Cookies on this website
We use cookies to ensure that we give you the best experience on our website. If you click 'Continue' we'll assume that you are happy to receive all cookies and you won't see this message again. Click 'Find out more' for information on how to change your cookie settings.
Skip to main content

Perinatal depression is very common amongst HIV-positive women, with up to 40% of HIV-positive mothers in parts of southern Africa being affected. Insika Yomama is a treatment trial to evaluate an intervention for depressed HIV-positive women in the perinatal period to enhance child development and reduce maternal depression.

Perinatal depression is associated with poor adherence to anti-retroviral therapy (ART), low clinic attendance, suicidal ideation and low rates of breastfeeding. Critically, perinatal depression is also associated with negative effects on parenting, which in turn adversely impacts children's cognitive and behavioural development and growth. Effective treatments for HIV-positive perinatal populations are urgently needed, and given that the prevalence of both HIV and perinatal depression is high in low-resource settings, treatments which take an integrated approach, targeting both depression and parenting, have substantial potential.

Aim

The aim of this cluster randomised controlled trial is to investigate whether a psychological intervention, integrating Behavioural Activation (BA) for depression and a parenting programme, leads to better cognitive development in children at 24 months and, also reduces perinatal depression in HIV-positive women at 12 months, compared to enhanced standard of care (ESoC).

Intervention

Behavioural Activation (BA) is based on the evidence that increased activity (i.e., activation), and the resulting positive consequences, leads to reduction of depressive symptoms.  A parenting intervention aims to help the mother increase the stimulation she provides to her baby. In particular, the mother is helped to focus on her baby’s cues and signals and she is given support in providing a range of activities to enhance her child’s development especially cognitive development. The parenting programme was adapted from the ‘Care for Child Development’ package developed by UNICEF and WHO.  We have combined these two, BA and the parenting programme, into a home-based integrated intervention package that can be delivered feasibly by lay counsellors.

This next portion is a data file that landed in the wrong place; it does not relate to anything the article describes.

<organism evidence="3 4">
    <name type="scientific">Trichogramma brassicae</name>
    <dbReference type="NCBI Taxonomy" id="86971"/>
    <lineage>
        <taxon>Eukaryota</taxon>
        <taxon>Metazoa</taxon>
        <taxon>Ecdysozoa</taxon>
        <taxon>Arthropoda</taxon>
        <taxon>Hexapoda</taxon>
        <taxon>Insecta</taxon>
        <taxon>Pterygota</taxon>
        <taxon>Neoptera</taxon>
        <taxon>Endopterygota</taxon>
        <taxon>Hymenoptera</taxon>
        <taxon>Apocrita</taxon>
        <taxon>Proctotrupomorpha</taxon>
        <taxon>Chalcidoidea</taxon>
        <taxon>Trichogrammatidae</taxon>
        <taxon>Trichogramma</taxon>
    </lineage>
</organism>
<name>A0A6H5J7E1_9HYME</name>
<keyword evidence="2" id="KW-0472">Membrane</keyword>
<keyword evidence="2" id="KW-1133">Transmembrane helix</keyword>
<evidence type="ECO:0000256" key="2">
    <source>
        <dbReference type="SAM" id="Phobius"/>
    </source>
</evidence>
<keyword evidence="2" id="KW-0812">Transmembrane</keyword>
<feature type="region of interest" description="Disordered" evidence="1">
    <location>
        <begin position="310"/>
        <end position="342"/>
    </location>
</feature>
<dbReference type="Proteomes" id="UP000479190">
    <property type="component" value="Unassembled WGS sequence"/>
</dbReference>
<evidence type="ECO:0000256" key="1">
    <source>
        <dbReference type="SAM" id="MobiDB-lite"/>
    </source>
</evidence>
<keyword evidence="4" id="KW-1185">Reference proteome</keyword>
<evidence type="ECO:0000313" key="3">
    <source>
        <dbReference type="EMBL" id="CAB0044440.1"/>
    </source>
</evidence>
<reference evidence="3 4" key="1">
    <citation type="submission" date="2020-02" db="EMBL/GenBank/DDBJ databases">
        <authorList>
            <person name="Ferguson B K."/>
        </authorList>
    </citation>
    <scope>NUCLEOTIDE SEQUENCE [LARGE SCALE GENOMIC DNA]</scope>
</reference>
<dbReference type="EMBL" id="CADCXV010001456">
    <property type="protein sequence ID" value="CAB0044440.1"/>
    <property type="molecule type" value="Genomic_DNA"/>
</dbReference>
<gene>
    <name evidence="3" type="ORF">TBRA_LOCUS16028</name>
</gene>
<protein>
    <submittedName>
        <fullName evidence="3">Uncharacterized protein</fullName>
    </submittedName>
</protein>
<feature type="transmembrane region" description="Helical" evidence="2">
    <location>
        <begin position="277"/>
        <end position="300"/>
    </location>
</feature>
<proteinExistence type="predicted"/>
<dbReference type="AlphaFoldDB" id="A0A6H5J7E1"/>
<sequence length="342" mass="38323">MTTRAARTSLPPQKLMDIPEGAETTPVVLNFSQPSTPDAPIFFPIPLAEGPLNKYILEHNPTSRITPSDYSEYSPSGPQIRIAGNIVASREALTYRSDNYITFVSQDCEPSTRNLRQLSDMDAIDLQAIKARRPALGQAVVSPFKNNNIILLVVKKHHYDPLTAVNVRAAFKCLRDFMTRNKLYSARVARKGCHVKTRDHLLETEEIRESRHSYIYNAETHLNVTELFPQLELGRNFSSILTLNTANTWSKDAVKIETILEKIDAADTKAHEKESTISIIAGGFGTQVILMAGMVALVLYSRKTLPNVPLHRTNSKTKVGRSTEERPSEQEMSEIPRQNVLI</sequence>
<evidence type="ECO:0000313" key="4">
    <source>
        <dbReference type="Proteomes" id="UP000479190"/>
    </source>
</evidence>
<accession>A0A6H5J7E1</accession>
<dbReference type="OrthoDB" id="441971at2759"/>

Methods

Participants are being recruited through referrals from the antenatal care services at 15 Department of Health Primary Health Care clinics within the Hlabisa sub-district, KwaZulu-Natal, South Africa. Inclusion criteria include: pregnant women, aged 16 and above, who are living with an HIV diagnosis, are conversant in either English or IsiZulu and who plan to live with their child for at least the first 9 months following childbirth. Those who meet these inclusion criteria, are screened for depression using the Edinburgh Postnatal Depression Scale (EPDS). Women who meet the depression screening criteria (>9) and are willing to participate are enrolled.

The participants are assigned to a cluster based on homestead location, used to determine whether a participant is allocated to either the intervention or control arm. If randomised to the intervention arm, participants receive ten home-based sessions (delivered by lay therapists of BA), four sessions during the 3rd trimester of pregnancy and six sessions postnatally. One booster session is given when the child is 16 months old. Participants allocated to the control arm receive ESoC which includes two antenatal and two postnatal supportive telephone calls in addition to the current standard of care.

Project period: 1 April 2017 to 31 March 2022

Funding: This study is funded by the Joint Global Health Trials Panel; DfID, MRC UK, & the Wellcome Trust, and administered by the MRC UK.